Physicists at the University of Waterloo have found evidence that could help unravel the mystery of how superconductivity occurs.
Superconductivity, an exotic state that allows electricity to be conducted with practically zero resistance, could potentially revolutionize power distribution by allowing for super-efficient electricity grids. The same principle also allows for trains to levitate and achieve incredible speeds.
But there’s a catch. In general, Superconductivity is achieved only at the extremely low temperature of 0 Kelvin (-273.15 degrees Celsius). At this temperature, electrons are paired up, allowing for electricity to be conducted with minimal resistance and almost perfect efficiency.
The goal for researchers, then, is to achieve a reliable process to make superconductivity work at room temperature. While scientists have previously achieved superconductivity at room temperature, getting it to work reliably and understanding the science behind it has proved much more difficult.
A new study by The University of Waterloo—published in Science—has revealed important details about what occurs during high-temperature superconductivity. The researchers were able to obtain evidence that indicated the presence of electron nematicity, a state in which electron clouds go into an aligned and directional order, in certain types of high-temperature superconductors.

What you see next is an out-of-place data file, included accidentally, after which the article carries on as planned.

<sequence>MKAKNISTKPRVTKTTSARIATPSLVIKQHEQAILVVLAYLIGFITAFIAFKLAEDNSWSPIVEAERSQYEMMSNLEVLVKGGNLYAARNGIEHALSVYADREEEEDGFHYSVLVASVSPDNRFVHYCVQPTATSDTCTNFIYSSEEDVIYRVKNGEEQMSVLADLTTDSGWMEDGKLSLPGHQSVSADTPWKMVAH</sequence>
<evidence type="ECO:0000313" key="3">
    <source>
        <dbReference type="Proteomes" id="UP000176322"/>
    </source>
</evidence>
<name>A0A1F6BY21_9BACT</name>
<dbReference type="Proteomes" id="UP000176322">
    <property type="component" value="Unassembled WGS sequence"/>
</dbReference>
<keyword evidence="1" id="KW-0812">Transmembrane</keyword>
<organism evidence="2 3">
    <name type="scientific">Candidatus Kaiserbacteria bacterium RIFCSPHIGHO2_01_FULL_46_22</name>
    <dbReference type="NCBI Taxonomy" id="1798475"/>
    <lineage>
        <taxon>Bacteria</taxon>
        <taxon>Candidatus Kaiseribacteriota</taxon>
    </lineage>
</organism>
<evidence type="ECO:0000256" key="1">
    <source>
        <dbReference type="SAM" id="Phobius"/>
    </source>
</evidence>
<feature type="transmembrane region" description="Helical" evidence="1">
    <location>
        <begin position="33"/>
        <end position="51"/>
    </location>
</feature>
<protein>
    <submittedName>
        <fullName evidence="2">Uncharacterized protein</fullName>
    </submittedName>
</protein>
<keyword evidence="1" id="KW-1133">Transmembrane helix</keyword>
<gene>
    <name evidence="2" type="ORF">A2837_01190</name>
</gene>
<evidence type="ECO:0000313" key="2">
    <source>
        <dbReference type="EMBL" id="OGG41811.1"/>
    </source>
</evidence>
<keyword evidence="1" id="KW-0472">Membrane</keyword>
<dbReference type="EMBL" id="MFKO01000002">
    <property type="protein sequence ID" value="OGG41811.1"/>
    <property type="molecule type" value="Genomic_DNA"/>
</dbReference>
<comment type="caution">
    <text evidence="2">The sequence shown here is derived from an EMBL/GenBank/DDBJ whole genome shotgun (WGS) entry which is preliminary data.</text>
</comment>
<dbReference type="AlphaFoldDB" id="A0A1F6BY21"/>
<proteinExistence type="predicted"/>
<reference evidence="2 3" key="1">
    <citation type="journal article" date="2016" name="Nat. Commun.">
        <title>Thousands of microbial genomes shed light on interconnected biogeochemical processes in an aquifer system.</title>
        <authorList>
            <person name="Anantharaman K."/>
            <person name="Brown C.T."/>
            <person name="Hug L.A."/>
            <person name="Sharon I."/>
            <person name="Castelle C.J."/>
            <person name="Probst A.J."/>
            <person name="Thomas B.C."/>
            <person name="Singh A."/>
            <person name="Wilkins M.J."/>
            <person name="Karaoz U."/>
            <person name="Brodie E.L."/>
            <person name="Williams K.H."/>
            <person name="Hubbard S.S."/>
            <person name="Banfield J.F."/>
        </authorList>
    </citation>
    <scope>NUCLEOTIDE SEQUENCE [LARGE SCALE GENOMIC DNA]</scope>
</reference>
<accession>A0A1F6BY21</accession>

“It has become apparent in the past few years that the electrons involved in superconductivity can form patterns, stripes or checkerboards, and exhibit different symmetries – aligning preferentially along one direction,” said lead researcher David Hawthorn in the press release. “These patterns and symmetries have important consequences for superconductivity—they can compete, coexist or possibly even enhance superconductivity.”
By using a technique called soft x-ray scattering inside cuprates, a type of copper-oxide ceramic often used as a high-temperature superconductor, the researchers were able to observe the alignments of electrons inside.
This evidence could provide the best explanation for how and why superconductivity occurs (or fails to occur) at higher temperatures. The results of their experiment also suggest that nematicity occurs in all cuprates when temperatures dip below the critical threshold.
“In this study, we identify some unexpected alignment of the electrons – a finding that is likely generic to the high-temperature superconductors and in time may turn out be a key ingredient of the problem,” said Hawthorn.
The challenge now is to understand how nematicity relates to other important properties like charge density wave fluctuations. From there, researchers can begin to determine how to take advantage of nematicity and “tune” it to result in reliable room-temperature superconductivity.